Beijing Estek Technology, a Chinese company involved in semiconductor production according to Datasheets.com, has failed in its attempt to patent the classic Mini design, Carscoops reported. The denial was issued after the owner of the classic Mini's design, BMW, objected to the application.
China’s State Intellectual Property Office made the decision. It has previously ruled in favor of other Western automakers whose patented designs were infringed upon by domestic Chinese companies—but not always. Automakers in China have made copies of the Ford Bronco and C1 Corvette, to name a few. One even created a miniature version of the Toyota Tundra that is, and I'm not joking, called the "Tundar."
Chinese State Intellectual Property Office
Chinese car publication AutoHome also reported the news, although it provides little information about Beijing Estek Technology or the content of BMW's complaint. BMW, for those who don't know, acquired MINI in 1996 as a part of its acquisition of the Rover group. The classic Mini was produced in some form from 1959 until October 2000. As a result, BMW owns the design.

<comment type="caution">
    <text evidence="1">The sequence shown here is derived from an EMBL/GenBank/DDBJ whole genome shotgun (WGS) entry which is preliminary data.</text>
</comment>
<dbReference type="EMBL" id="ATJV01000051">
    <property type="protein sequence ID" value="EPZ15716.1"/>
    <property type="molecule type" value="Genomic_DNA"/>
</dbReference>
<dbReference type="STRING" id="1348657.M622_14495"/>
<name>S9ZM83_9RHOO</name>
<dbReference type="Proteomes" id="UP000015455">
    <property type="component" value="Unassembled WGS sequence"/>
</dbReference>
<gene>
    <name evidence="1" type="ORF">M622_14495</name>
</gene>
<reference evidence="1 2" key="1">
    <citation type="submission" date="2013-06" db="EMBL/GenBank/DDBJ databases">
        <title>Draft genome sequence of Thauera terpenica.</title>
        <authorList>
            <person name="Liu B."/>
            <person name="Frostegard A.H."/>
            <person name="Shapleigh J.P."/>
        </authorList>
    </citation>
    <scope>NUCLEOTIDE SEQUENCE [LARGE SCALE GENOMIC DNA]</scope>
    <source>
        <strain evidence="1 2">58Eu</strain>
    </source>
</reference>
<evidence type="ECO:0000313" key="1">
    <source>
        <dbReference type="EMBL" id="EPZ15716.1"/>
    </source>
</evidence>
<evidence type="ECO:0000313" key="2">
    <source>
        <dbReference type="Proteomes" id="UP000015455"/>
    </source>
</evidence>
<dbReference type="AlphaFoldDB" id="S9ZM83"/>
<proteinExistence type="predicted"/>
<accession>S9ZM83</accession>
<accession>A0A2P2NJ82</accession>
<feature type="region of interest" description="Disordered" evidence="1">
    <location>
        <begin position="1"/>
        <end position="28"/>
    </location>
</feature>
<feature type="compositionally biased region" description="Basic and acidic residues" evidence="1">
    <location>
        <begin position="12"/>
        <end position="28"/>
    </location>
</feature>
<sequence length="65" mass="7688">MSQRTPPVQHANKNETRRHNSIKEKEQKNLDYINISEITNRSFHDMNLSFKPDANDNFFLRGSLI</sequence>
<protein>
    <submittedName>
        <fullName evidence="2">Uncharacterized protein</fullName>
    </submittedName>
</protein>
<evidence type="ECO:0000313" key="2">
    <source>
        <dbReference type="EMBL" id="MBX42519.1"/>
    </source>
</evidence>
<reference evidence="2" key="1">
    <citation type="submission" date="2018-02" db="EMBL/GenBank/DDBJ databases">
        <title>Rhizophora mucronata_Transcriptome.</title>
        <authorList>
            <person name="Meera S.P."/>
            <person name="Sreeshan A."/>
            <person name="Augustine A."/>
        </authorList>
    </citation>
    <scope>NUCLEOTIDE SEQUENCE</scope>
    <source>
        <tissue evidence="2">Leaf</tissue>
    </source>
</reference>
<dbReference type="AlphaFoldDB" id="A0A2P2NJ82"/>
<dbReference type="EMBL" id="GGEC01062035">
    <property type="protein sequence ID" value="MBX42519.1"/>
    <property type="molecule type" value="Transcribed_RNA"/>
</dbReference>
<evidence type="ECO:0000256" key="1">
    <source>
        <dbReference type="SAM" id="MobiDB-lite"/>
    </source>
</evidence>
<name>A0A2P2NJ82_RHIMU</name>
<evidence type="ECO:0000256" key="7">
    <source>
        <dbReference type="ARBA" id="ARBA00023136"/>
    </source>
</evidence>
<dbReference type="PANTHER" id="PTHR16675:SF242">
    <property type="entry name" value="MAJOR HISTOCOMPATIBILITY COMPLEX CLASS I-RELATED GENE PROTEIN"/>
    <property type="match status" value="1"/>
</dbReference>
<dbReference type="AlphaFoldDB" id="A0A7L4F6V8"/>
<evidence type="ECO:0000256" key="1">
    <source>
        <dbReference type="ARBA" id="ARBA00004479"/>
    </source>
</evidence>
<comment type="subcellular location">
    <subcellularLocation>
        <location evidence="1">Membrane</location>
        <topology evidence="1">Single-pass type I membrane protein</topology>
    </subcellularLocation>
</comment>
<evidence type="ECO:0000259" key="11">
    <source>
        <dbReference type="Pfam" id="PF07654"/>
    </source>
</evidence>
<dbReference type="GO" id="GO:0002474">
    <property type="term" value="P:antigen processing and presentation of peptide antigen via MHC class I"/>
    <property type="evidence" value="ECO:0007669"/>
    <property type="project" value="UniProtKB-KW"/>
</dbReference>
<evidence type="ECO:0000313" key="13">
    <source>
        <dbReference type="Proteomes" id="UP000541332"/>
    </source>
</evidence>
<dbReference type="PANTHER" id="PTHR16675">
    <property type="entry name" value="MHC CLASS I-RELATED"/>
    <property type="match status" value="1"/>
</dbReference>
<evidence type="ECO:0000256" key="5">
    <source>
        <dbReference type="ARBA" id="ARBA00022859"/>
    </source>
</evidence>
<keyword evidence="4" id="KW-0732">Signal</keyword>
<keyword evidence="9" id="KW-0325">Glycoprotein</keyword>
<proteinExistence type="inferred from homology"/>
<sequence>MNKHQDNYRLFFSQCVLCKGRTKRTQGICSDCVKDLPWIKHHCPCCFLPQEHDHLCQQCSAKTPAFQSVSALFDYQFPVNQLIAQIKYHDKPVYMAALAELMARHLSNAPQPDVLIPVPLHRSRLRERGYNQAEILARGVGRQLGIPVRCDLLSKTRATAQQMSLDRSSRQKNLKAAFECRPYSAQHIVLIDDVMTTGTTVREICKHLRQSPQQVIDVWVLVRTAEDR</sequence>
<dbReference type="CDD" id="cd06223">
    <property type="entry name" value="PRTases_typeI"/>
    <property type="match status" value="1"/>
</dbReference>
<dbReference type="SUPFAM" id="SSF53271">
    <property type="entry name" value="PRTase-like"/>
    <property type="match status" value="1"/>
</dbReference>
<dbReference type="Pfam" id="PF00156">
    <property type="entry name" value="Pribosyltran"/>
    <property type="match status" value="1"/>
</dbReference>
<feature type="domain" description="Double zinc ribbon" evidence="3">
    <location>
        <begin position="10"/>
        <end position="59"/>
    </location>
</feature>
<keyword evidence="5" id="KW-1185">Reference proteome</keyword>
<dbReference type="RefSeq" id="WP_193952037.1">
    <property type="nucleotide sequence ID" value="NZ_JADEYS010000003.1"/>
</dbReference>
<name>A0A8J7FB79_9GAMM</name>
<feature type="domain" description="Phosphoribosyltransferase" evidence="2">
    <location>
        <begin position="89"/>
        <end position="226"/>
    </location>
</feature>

Beijing Estek Technology allegedly planned to revive the car as an EV with a front-mounted electric motor, although the details are so sketchy that I might as well have been the one to apply for the patent. The images contained in the patent appear to be doctored photographs of an actual Mini as opposed to a digital drawing which would be more typical in American and European patents.
The Chinese company has three months to appeal the decision before the matter is formally settled.
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